At https://phys.org/news/2019-12-justinianic-plague-landmark-pandemic.html … which is derived from https://doi.org/10.1073/pnas.1903797116 … a new study shows the historicity of the Justinian pandemic is inconsistent with facts on the ground. That is the claim. It comes courtesy of sociology and environmentalism (a combination of some kind) at the University of Maryland, with others from Princetown's 'Climate Change and History Research Initiative' department. Basically, they are disputing the notion that an outbreak of Bubonic Plague during the reign of Justinian drastically reduced the population of Europe. They futher claim that historians do not have the full picture – and as environmentalists they are able to look at other fields (as if historians were unable to do the same thing). The claim is that populations across the Mediterranean basin and the Levant were not decimated by plague (or presumably by any other factor as they seem to be saying population numbers were not diminished). They looked at data between AD300 and 800, examining contemporay written sources, inscriptions, coinage, papyrus documents, pollen samples, plague genomes and mortuary archaeology (burials). Mainstream historians are said to be obsessed by some documents which do mention the plague and ignore others which do not mention it (over the same period of time). This is interesting as it might suggest the plague outbreak was localised rather than a global manifestation. It was recently revealed that bubonic plague outbreaks occurred in around 3000BC and 2500BC – brought into Europe by invaders from the steppe zone. Justianian was involved in a major war with the intention of restoring the Roman empire in the west, fighting a protracted campaign against the Goths (who also had a steppe origin), and the Avars (with a more distant steppe origin). As far as we know the Goths and Avars did not penetrate as far as the Levant so perhaps they have discovered an important aspect of history – but time will tell as historians are bound to bite back.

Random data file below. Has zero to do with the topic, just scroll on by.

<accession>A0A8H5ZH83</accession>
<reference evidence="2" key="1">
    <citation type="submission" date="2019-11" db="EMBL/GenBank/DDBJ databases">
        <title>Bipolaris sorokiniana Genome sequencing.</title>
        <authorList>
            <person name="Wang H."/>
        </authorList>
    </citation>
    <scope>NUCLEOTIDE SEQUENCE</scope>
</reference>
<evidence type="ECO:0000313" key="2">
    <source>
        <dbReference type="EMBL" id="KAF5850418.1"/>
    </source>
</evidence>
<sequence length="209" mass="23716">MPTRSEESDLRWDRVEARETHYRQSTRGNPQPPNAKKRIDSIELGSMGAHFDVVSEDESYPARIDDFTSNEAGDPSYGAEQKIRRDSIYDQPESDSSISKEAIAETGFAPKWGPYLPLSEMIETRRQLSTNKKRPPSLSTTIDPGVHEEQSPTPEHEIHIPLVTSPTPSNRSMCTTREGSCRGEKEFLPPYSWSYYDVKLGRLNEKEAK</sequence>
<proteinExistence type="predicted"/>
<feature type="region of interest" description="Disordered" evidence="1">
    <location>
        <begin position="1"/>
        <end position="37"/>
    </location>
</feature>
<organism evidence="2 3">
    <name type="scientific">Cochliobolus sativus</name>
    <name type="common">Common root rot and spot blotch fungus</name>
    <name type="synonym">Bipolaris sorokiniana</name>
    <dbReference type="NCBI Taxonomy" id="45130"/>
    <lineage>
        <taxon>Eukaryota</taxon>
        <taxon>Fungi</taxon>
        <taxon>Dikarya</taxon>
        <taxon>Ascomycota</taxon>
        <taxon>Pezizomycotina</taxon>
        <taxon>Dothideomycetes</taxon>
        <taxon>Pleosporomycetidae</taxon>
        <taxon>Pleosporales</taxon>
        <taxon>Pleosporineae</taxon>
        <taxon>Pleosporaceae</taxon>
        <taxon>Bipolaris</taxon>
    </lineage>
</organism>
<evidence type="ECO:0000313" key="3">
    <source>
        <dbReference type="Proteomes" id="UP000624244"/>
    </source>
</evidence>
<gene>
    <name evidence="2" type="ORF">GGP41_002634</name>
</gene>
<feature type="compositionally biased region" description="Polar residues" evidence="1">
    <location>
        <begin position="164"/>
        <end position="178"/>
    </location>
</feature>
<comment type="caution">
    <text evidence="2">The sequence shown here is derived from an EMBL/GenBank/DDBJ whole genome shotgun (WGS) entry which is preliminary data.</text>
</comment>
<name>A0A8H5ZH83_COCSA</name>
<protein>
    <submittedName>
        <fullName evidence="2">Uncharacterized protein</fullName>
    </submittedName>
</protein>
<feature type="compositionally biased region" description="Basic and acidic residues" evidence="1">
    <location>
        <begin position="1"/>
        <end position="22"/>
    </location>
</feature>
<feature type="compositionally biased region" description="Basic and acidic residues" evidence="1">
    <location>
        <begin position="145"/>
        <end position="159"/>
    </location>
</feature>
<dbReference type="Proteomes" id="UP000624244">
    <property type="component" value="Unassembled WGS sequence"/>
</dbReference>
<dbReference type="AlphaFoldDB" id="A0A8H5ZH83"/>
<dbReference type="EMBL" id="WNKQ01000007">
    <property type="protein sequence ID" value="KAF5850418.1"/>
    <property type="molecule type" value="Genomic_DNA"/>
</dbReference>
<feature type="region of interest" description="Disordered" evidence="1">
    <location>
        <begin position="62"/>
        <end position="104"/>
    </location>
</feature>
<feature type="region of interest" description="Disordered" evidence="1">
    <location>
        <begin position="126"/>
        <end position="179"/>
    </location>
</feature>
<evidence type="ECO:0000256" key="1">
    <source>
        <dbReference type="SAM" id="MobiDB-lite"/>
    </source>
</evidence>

… The argument is that historians have greatly exaggerated the severity of the Justinian Plague (even though it brought an end to ambitions to recreate the Roman Empire for a couple of centuries and led to the establishment of Gothic and other barbarian kingdoms across western Europe). It was nowhere near as severe as bubonic plague in the 14th century AD which really did reduce populations across Europe and western Asia. That is the thrust of the article in PNAS. Pollen evidence, for example, is said to show that agriculture continued in an interrupted manner – which appears to be one of their major data points. It sounds a bit like the evidence from pollen analysis in Britain which seems to show there was no reversion to scrub or the wild wood and farms continued to operate (right through the 5th and 6th centuries AD). At the same time we know that several million people lived in Britain during the Roman period but no more than a million in the centuries that followed. Or do we? Is that another cat among the pigeons.
Historians may well have been too eager to think in terms of a drastic collapse in population but in British sources it was a yellow cloud (in the atmosphere) that was blamed rather than a pandemic as such. In other words, death may have come as a result of an Icelandic volcano or the noxious cloud was left behind after the passage of Comet Halley (just prior to the date assigned to the plague). Meanwhile, some historians have already jumped on the climate change bandwagon pointing to a sudden cold blimp in the 540s AD. The full article can be read at the link above.